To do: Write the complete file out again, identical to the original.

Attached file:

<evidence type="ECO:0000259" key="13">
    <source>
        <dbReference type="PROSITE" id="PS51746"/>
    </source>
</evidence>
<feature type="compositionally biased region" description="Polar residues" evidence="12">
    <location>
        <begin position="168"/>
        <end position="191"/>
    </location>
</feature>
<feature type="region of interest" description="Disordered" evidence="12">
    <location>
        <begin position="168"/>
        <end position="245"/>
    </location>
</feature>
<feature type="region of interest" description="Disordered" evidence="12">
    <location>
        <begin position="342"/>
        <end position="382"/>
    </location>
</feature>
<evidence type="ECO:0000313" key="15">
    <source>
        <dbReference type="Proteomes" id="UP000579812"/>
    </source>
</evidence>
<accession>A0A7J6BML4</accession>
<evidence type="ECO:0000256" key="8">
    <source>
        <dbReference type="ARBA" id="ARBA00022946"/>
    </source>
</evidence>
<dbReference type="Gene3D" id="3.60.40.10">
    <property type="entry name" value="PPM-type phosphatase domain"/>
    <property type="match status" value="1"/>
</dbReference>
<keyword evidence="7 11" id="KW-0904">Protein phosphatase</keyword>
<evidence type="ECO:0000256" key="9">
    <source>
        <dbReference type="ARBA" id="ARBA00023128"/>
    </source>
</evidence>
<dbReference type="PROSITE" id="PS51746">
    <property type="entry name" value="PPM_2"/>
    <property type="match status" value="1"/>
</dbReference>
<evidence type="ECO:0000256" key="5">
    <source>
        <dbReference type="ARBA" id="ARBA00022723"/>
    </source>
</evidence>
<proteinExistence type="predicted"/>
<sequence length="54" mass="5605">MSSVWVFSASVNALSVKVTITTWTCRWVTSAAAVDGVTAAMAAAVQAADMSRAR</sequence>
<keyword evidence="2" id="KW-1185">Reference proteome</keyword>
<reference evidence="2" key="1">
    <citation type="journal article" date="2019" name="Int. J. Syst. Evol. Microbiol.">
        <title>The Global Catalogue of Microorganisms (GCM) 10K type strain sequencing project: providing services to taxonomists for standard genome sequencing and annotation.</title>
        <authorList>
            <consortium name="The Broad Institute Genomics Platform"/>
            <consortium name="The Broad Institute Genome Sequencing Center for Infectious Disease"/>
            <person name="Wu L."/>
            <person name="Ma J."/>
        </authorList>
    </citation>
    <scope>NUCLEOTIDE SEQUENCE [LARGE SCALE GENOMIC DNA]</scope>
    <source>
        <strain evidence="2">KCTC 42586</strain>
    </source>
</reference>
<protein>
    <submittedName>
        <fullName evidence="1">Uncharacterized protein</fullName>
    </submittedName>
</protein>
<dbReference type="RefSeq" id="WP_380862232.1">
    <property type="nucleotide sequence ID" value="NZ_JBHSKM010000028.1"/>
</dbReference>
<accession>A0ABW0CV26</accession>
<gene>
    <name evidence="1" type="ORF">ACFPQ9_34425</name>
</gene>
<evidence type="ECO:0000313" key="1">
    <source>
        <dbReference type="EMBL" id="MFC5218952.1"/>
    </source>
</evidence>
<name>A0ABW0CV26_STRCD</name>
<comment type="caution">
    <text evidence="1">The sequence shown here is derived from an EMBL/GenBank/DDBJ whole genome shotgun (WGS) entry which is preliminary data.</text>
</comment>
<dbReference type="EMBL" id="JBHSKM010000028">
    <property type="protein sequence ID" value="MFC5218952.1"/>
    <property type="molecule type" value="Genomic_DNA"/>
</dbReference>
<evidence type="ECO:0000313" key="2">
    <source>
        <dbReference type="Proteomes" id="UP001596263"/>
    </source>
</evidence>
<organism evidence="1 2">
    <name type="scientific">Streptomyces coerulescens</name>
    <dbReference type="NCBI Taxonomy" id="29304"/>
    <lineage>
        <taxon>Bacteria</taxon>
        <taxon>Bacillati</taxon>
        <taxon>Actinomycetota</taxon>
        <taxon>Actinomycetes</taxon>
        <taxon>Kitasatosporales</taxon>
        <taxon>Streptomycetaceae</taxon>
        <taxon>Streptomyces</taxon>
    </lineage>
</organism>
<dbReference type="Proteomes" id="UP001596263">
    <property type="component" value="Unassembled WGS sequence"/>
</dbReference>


<evidence type="ECO:0000259" key="13">
    <source>
        <dbReference type="PROSITE" id="PS51746"/>
    </source>
</evidence>
<feature type="compositionally biased region" description="Polar residues" evidence="12">
    <location>
        <begin position="168"/>
        <end position="191"/>
    </location>
</feature>
<feature type="region of interest" description="Disordered" evidence="12">
    <location>
        <begin position="168"/>
        <end position="245"/>
    </location>
</feature>
<feature type="region of interest" description="Disordered" evidence="12">
    <location>
        <begin position="342"/>
        <end position="382"/>
    </location>
</feature>
<evidence type="ECO:0000313" key="15">
    <source>
        <dbReference type="Proteomes" id="UP000579812"/>
    </source>
</evidence>
<accession>A0A7J6BML4</accession>
<evidence type="ECO:0000256" key="8">
    <source>
        <dbReference type="ARBA" id="ARBA00022946"/>
    </source>
</evidence>
<dbReference type="Gene3D" id="3.60.40.10">
    <property type="entry name" value="PPM-type phosphatase domain"/>
    <property type="match status" value="1"/>
</dbReference>
<keyword evidence="7 11" id="KW-0904">Protein phosphatase</keyword>
<evidence type="ECO:0000256" key="9">
    <source>
        <dbReference type="ARBA" id="ARBA00023128"/>
    </source>
</evidence>
<dbReference type="PROSITE" id="PS51746">
    <property type="entry name" value="PPM_2"/>
    <property type="match status" value="1"/>
</dbReference>
<evidence type="ECO:0000256" key="5">
    <source>
        <dbReference type="ARBA" id="ARBA00022723"/>
    </source>
</evidence>
<proteinExistence type="predicted"/>
<sequence length="54" mass="5605">MSSVWVFSASVNALSVKVTITTWTCRWVTSAAAVDGVTAAMAAAVQAADMSRAR</sequence>
<keyword evidence="2" id="KW-1185">Reference proteome</keyword>
<reference evidence="2" key="1">
    <citation type="journal article" date="2019" name="Int. J. Syst. Evol. Microbiol.">
        <title>The Global Catalogue of Microorganisms (GCM) 10K type strain sequencing project: providing services to taxonomists for standard genome sequencing and annotation.</title>
        <authorList>
            <consortium name="The Broad Institute Genomics Platform"/>
            <consortium name="The Broad Institute Genome Sequencing Center for Infectious Disease"/>
            <person name="Wu L."/>
            <person name="Ma J."/>
        </authorList>
    </citation>
    <scope>NUCLEOTIDE SEQUENCE [LARGE SCALE GENOMIC DNA]</scope>
    <source>
        <strain evidence="2">KCTC 42586</strain>
    </source>
</reference>
<protein>
    <submittedName>
        <fullName evidence="1">Uncharacterized protein</fullName>
    </submittedName>
</protein>
<dbReference type="RefSeq" id="WP_380862232.1">
    <property type="nucleotide sequence ID" value="NZ_JBHSKM010000028.1"/>
</dbReference>
<accession>A0ABW0CV26</accession>
<gene>
    <name evidence="1" type="ORF">ACFPQ9_34425</name>
</gene>
<evidence type="ECO:0000313" key="1">
    <source>
        <dbReference type="EMBL" id="MFC5218952.1"/>
    </source>
</evidence>
<name>A0ABW0CV26_STRCD</name>
<comment type="caution">
    <text evidence="1">The sequence shown here is derived from an EMBL/GenBank/DDBJ whole genome shotgun (WGS) entry which is preliminary data.</text>
</comment>
<dbReference type="EMBL" id="JBHSKM010000028">
    <property type="protein sequence ID" value="MFC5218952.1"/>
    <property type="molecule type" value="Genomic_DNA"/>
</dbReference>
<evidence type="ECO:0000313" key="2">
    <source>
        <dbReference type="Proteomes" id="UP001596263"/>
    </source>
</evidence>
<organism evidence="1 2">
    <name type="scientific">Streptomyces coerulescens</name>
    <dbReference type="NCBI Taxonomy" id="29304"/>
    <lineage>
        <taxon>Bacteria</taxon>
        <taxon>Bacillati</taxon>
        <taxon>Actinomycetota</taxon>
        <taxon>Actinomycetes</taxon>
        <taxon>Kitasatosporales</taxon>
        <taxon>Streptomycetaceae</taxon>
        <taxon>Streptomyces</taxon>
    </lineage>
</organism>
<dbReference type="Proteomes" id="UP001596263">
    <property type="component" value="Unassembled WGS sequence"/>
</dbReference>